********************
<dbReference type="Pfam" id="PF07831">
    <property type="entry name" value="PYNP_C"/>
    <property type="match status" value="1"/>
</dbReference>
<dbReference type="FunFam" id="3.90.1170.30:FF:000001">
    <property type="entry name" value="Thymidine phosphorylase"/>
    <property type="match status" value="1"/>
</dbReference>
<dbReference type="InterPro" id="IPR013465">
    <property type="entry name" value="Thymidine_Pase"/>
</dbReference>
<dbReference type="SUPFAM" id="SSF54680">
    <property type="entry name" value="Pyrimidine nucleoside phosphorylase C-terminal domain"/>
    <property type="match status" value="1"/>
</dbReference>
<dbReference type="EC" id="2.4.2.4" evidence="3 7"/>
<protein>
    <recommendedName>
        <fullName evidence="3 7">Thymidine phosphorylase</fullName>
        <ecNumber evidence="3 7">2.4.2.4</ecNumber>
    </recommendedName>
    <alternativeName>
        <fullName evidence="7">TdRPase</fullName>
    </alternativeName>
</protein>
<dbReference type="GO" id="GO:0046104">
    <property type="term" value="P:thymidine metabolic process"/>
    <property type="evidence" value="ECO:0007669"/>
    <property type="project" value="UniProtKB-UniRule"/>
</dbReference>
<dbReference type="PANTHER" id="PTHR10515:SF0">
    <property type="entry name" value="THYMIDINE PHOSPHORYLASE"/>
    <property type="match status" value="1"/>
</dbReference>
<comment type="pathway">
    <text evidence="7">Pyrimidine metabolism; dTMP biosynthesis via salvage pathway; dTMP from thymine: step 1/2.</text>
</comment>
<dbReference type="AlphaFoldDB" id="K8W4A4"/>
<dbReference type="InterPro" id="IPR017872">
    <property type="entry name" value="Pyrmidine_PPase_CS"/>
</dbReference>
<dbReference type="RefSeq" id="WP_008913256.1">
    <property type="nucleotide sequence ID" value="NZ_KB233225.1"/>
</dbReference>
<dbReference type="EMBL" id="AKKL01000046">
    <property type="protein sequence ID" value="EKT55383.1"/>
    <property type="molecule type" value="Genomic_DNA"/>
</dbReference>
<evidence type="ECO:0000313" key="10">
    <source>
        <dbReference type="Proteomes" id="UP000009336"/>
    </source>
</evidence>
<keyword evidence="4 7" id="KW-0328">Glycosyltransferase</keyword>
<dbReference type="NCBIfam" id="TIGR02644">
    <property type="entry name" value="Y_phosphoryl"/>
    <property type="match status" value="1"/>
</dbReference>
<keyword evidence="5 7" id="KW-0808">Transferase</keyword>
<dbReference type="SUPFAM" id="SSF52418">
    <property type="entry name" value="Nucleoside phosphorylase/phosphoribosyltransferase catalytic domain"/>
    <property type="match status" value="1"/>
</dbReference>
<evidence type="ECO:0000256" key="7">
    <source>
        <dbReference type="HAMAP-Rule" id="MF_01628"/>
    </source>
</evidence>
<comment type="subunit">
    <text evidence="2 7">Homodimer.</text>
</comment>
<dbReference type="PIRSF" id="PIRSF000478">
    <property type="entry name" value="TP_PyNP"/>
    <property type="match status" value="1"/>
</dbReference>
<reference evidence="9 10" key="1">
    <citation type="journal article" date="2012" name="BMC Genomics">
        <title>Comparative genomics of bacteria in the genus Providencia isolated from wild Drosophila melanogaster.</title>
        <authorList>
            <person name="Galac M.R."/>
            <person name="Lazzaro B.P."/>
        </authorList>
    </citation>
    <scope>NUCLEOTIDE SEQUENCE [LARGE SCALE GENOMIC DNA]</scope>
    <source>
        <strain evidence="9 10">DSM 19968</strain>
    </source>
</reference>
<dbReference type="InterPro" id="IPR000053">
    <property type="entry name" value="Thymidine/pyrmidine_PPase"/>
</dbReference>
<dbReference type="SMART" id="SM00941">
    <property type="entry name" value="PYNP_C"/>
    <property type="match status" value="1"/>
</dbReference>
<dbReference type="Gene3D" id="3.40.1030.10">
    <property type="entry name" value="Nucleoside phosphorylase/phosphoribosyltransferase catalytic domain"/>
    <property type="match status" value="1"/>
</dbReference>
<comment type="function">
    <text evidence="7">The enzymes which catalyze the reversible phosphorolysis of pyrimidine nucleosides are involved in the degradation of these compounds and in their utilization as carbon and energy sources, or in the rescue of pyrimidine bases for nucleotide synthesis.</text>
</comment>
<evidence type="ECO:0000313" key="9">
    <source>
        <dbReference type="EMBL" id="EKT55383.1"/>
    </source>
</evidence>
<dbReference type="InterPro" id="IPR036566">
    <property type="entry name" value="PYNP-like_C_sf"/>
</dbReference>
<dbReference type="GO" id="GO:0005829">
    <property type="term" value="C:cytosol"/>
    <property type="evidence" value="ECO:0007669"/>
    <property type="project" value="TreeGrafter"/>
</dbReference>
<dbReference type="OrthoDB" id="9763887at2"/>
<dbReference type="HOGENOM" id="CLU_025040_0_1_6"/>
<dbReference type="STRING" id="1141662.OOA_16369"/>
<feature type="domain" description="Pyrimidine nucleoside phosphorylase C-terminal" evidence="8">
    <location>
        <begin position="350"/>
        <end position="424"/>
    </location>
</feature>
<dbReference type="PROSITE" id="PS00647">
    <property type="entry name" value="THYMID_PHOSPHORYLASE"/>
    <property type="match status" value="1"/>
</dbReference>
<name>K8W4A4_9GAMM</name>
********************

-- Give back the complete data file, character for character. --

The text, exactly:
<dbReference type="Pfam" id="PF07831">
    <property type="entry name" value="PYNP_C"/>
    <property type="match status" value="1"/>
</dbReference>
<dbReference type="FunFam" id="3.90.1170.30:FF:000001">
    <property type="entry name" value="Thymidine phosphorylase"/>
    <property type="match status" value="1"/>
</dbReference>
<dbReference type="InterPro" id="IPR013465">
    <property type="entry name" value="Thymidine_Pase"/>
</dbReference>
<dbReference type="SUPFAM" id="SSF54680">
    <property type="entry name" value="Pyrimidine nucleoside phosphorylase C-terminal domain"/>
    <property type="match status" value="1"/>
</dbReference>
<dbReference type="EC" id="2.4.2.4" evidence="3 7"/>
<protein>
    <recommendedName>
        <fullName evidence="3 7">Thymidine phosphorylase</fullName>
        <ecNumber evidence="3 7">2.4.2.4</ecNumber>
    </recommendedName>
    <alternativeName>
        <fullName evidence="7">TdRPase</fullName>
    </alternativeName>
</protein>
<dbReference type="GO" id="GO:0046104">
    <property type="term" value="P:thymidine metabolic process"/>
    <property type="evidence" value="ECO:0007669"/>
    <property type="project" value="UniProtKB-UniRule"/>
</dbReference>
<dbReference type="PANTHER" id="PTHR10515:SF0">
    <property type="entry name" value="THYMIDINE PHOSPHORYLASE"/>
    <property type="match status" value="1"/>
</dbReference>
<comment type="pathway">
    <text evidence="7">Pyrimidine metabolism; dTMP biosynthesis via salvage pathway; dTMP from thymine: step 1/2.</text>
</comment>
<dbReference type="AlphaFoldDB" id="K8W4A4"/>
<dbReference type="InterPro" id="IPR017872">
    <property type="entry name" value="Pyrmidine_PPase_CS"/>
</dbReference>
<dbReference type="RefSeq" id="WP_008913256.1">
    <property type="nucleotide sequence ID" value="NZ_KB233225.1"/>
</dbReference>
<dbReference type="EMBL" id="AKKL01000046">
    <property type="protein sequence ID" value="EKT55383.1"/>
    <property type="molecule type" value="Genomic_DNA"/>
</dbReference>
<evidence type="ECO:0000313" key="10">
    <source>
        <dbReference type="Proteomes" id="UP000009336"/>
    </source>
</evidence>
<keyword evidence="4 7" id="KW-0328">Glycosyltransferase</keyword>
<dbReference type="NCBIfam" id="TIGR02644">
    <property type="entry name" value="Y_phosphoryl"/>
    <property type="match status" value="1"/>
</dbReference>
<keyword evidence="5 7" id="KW-0808">Transferase</keyword>
<dbReference type="SUPFAM" id="SSF52418">
    <property type="entry name" value="Nucleoside phosphorylase/phosphoribosyltransferase catalytic domain"/>
    <property type="match status" value="1"/>
</dbReference>
<evidence type="ECO:0000256" key="7">
    <source>
        <dbReference type="HAMAP-Rule" id="MF_01628"/>
    </source>
</evidence>
<comment type="subunit">
    <text evidence="2 7">Homodimer.</text>
</comment>
<dbReference type="PIRSF" id="PIRSF000478">
    <property type="entry name" value="TP_PyNP"/>
    <property type="match status" value="1"/>
</dbReference>
<reference evidence="9 10" key="1">
    <citation type="journal article" date="2012" name="BMC Genomics">
        <title>Comparative genomics of bacteria in the genus Providencia isolated from wild Drosophila melanogaster.</title>
        <authorList>
            <person name="Galac M.R."/>
            <person name="Lazzaro B.P."/>
        </authorList>
    </citation>
    <scope>NUCLEOTIDE SEQUENCE [LARGE SCALE GENOMIC DNA]</scope>
    <source>
        <strain evidence="9 10">DSM 19968</strain>
    </source>
</reference>
<dbReference type="InterPro" id="IPR000053">
    <property type="entry name" value="Thymidine/pyrmidine_PPase"/>
</dbReference>
<dbReference type="SMART" id="SM00941">
    <property type="entry name" value="PYNP_C"/>
    <property type="match status" value="1"/>
</dbReference>
<dbReference type="Gene3D" id="3.40.1030.10">
    <property type="entry name" value="Nucleoside phosphorylase/phosphoribosyltransferase catalytic domain"/>
    <property type="match status" value="1"/>
</dbReference>
<comment type="function">
    <text evidence="7">The enzymes which catalyze the reversible phosphorolysis of pyrimidine nucleosides are involved in the degradation of these compounds and in their utilization as carbon and energy sources, or in the rescue of pyrimidine bases for nucleotide synthesis.</text>
</comment>
<evidence type="ECO:0000313" key="9">
    <source>
        <dbReference type="EMBL" id="EKT55383.1"/>
    </source>
</evidence>
<dbReference type="InterPro" id="IPR036566">
    <property type="entry name" value="PYNP-like_C_sf"/>
</dbReference>
<dbReference type="GO" id="GO:0005829">
    <property type="term" value="C:cytosol"/>
    <property type="evidence" value="ECO:0007669"/>
    <property type="project" value="TreeGrafter"/>
</dbReference>
<dbReference type="OrthoDB" id="9763887at2"/>
<dbReference type="HOGENOM" id="CLU_025040_0_1_6"/>
<dbReference type="STRING" id="1141662.OOA_16369"/>
<feature type="domain" description="Pyrimidine nucleoside phosphorylase C-terminal" evidence="8">
    <location>
        <begin position="350"/>
        <end position="424"/>
    </location>
</feature>
<dbReference type="PROSITE" id="PS00647">
    <property type="entry name" value="THYMID_PHOSPHORYLASE"/>
    <property type="match status" value="1"/>
</dbReference>
<name>K8W4A4_9GAMM</name>